Posted on 28 July 2020

Selected new words from award-winning author Kim Scott

Each new edition of the Macquarie Dictionary features a foreword written by an esteemed Australian writer. For the Eighth Edition, we were honoured to welcome Kim Scott, author Taboo and the Miles Franklin Award winning That Deadman Dance. The words below represent a selection of those that stood out for Kim, which in turn represent just a fraction of the 3500 new entries included in the Macquarie Dictionary Eighth Edition. Kim’s foreword focuses on some of the Indigenous words included in the Eighth Edition. Kim notes that many of these words would once have been labelled simply as 'Aboriginal' but have since been updated with more understanding of their place within Indigenous culture and language groups. Take for example Ngangkari, from the Pitjantjatjara language, one of many Indigenous words included in the Macquarie Dictionary Eighth Edition.  ngangkari noun an Indigenous practitioner of bush medicine; healer. Kim Scott’s other word selections are often humorous or food related. Each of the six words below reflects changes to the way Australian English is used by the public. To read the rest, order your copy of the Macquarie Dictionary Eighth Edition and read the foreword for yourself.  hair doughnut noun a doughnut-shaped sponge or similar material used as the support for a doughnut bun or similar updo. rat tamer noun Colloquial a psychologist or psychiatrist. sadfishing noun Colloquial the practice adopted by some people, especially on social media, of exaggerating claims about their emotional problems to generate sympathy. schnitty noun Colloquial a schnitzel, especially a chicken schnitzel. stepmonster noun Colloquial (humorous) (sometimes derogatory) a stepmother. zoodle noun a spiralised strand of zucchini, sometimes used as a substitute for pasta.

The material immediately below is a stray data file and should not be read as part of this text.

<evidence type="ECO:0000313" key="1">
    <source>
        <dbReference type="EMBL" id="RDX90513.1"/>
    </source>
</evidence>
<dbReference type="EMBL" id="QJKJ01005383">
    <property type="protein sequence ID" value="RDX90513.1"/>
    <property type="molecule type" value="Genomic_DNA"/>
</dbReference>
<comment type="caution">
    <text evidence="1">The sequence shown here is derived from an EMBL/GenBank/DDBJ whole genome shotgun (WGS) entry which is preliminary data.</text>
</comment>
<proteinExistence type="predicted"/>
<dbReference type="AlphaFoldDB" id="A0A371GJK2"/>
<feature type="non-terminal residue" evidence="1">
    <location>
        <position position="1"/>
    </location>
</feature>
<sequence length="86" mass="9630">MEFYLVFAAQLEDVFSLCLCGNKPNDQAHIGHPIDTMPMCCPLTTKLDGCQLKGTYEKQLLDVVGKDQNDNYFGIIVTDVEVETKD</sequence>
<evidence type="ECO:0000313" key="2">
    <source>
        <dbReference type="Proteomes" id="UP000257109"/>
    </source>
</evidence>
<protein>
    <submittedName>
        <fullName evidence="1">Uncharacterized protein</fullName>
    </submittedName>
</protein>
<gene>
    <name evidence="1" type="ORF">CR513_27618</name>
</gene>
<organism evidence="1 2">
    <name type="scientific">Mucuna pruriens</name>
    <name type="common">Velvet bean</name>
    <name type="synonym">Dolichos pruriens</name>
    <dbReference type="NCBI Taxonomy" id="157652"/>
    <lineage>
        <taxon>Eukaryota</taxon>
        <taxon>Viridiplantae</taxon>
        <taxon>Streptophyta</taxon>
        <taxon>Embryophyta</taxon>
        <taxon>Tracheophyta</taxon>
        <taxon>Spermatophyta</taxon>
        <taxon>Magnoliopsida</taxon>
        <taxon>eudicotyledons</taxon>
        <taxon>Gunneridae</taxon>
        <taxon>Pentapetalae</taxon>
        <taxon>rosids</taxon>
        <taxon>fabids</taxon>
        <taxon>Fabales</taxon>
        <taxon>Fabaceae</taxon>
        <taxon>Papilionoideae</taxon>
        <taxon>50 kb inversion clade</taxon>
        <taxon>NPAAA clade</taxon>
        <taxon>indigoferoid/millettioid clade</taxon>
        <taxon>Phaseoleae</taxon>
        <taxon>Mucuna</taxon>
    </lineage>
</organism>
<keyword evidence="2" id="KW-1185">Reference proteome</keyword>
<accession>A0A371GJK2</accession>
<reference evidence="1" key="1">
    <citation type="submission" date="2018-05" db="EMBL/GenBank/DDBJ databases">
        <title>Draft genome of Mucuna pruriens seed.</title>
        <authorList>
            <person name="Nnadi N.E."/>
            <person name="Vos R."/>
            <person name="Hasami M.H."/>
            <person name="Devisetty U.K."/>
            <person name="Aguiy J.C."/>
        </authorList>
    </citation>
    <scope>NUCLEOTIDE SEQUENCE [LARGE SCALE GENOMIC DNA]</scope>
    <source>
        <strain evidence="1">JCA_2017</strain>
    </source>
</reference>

Posted on 8 October 2019

A quick look at the Macquarie Atlas of Indigenous Australia